*Koch issues an intentinal walk to Edgar after a 1-2 count? There are benefits to having a reputation such as Edgar's.
*Good to see Ichiro continue to see better success on the basepaths. His game is so dependent upon speed that losing a step would be devastating for him.
*How absurd is it that Dave Hansen has the same amount of plate appearances as Willie Bloomquist? Tonight's game adds to the small sample size of Hansen's performance this season
*Let's hope Melvin continues to put Winn in left field. He will likely do so for the wrong reasons--to keep Winn more relaxed in the batter's box--but at least he's doing it. Now, about actually putting your best defender in centerfield (psst! it's Ichiro) ...
*I don't usually listen to the post-game show, mostly because I can't stand to listen to callers who don't know what they're talking about. (Maybe I should call in myself, right?) Anyway, tonight was no exception. The first caller I heard actually called Melvin out, but did so for failing to bunt in the sixth. The next caller complained about not using the suicide squeeze; to their credit, radio men Norm Charlton and Tom Hutyler both cautioned about wasting an out, not to mention the risk that the batter won't make contact and the runner will just be tagged out. (I would be curious if someone has done a study specifically on suicide squeezes.)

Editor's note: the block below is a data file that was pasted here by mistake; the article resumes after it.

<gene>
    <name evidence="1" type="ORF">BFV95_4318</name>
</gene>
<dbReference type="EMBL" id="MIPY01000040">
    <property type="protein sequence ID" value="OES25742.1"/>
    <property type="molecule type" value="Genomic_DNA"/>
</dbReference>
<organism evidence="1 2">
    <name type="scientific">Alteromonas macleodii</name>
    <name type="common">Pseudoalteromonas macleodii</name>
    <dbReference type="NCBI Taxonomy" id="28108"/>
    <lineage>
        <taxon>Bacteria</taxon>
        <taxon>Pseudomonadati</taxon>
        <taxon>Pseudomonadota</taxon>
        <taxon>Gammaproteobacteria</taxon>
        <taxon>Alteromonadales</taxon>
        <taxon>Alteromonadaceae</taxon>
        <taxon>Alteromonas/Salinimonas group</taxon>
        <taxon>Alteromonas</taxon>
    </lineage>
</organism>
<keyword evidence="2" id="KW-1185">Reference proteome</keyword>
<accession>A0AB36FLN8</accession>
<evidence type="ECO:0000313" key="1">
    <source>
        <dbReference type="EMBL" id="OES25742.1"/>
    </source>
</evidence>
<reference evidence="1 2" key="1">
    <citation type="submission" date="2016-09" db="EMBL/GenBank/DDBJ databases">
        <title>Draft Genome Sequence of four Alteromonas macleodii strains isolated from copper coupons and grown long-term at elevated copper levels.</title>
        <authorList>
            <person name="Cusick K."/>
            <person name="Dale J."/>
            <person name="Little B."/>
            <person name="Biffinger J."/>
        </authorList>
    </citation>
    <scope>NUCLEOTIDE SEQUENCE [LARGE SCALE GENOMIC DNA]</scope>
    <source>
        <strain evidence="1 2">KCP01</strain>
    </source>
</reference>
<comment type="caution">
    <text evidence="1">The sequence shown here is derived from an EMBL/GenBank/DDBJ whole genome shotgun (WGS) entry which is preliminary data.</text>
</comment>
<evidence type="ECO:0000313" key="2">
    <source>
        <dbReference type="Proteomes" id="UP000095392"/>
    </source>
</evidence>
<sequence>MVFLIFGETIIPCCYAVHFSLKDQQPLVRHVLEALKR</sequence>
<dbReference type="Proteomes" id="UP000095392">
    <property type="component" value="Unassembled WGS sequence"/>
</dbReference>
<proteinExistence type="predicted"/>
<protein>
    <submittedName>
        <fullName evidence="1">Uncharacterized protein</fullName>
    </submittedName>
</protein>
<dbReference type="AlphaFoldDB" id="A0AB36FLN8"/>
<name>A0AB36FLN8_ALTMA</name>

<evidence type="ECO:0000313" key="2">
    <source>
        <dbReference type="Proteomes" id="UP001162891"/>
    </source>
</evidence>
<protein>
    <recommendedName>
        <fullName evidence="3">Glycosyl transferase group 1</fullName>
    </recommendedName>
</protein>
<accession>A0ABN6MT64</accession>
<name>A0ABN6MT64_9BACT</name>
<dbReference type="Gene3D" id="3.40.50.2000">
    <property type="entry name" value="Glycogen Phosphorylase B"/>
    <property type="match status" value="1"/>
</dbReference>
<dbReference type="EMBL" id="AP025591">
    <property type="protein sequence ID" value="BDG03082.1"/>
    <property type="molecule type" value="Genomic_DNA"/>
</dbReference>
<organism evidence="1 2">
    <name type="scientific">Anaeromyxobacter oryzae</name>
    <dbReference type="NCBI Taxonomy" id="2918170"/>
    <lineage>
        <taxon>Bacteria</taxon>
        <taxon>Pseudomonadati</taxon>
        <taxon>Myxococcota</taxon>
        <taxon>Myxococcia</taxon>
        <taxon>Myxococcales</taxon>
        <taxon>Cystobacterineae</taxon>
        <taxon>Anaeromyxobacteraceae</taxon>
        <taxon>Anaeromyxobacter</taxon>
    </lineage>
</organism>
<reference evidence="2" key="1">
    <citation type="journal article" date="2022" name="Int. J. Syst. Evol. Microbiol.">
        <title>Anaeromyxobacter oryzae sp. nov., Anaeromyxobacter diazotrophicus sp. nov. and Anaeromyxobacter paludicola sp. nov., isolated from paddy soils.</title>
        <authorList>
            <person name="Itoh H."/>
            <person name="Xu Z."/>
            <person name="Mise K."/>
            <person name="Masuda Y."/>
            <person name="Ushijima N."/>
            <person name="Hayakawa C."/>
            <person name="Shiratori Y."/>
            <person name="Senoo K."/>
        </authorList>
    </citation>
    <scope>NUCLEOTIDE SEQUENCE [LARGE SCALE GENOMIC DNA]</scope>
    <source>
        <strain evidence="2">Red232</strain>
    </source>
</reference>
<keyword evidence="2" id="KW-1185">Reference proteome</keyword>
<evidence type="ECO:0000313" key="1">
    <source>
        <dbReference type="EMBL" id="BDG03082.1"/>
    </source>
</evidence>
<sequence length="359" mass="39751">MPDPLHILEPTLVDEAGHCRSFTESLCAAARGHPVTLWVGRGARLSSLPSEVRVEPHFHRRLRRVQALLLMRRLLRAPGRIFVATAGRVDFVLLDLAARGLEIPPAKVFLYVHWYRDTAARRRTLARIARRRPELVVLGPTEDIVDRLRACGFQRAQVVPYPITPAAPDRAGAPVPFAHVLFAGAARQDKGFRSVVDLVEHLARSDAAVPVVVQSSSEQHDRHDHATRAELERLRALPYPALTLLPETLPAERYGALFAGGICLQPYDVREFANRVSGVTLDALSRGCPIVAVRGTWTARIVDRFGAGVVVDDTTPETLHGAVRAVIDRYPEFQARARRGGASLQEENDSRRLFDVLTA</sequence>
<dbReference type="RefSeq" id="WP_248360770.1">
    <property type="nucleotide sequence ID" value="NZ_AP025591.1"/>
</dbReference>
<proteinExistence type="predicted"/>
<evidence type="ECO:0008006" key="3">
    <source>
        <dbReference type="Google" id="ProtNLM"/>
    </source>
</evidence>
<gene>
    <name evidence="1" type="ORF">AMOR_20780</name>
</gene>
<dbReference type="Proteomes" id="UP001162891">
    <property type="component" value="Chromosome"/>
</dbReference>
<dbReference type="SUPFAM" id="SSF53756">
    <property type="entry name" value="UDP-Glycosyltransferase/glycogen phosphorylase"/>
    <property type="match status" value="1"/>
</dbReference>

As for the first caller's suggestion, let's look at that inning.
-D Hansen hit a ground rule double to deep center.
-S Spiezio walked.
-R Aurilia popped out to shortstop.
-D Wilson popped out to first.
-H Bocachica flied out to right.
Notice that bunting would have accomplished nothing. The inning would have ended with runners on second and third, instead of first and second.
Fans that think Melvin isn't bunting enough just haven't been paying attention.
*Also on the post-game show, Randy Winn pulls out the old "I'm not really looking to hit a home-run line" when asked about his massive shot. Why do players think trying to hit for power is something to be ashamed of? Winn's comments are by no means rare; so where did this line come from?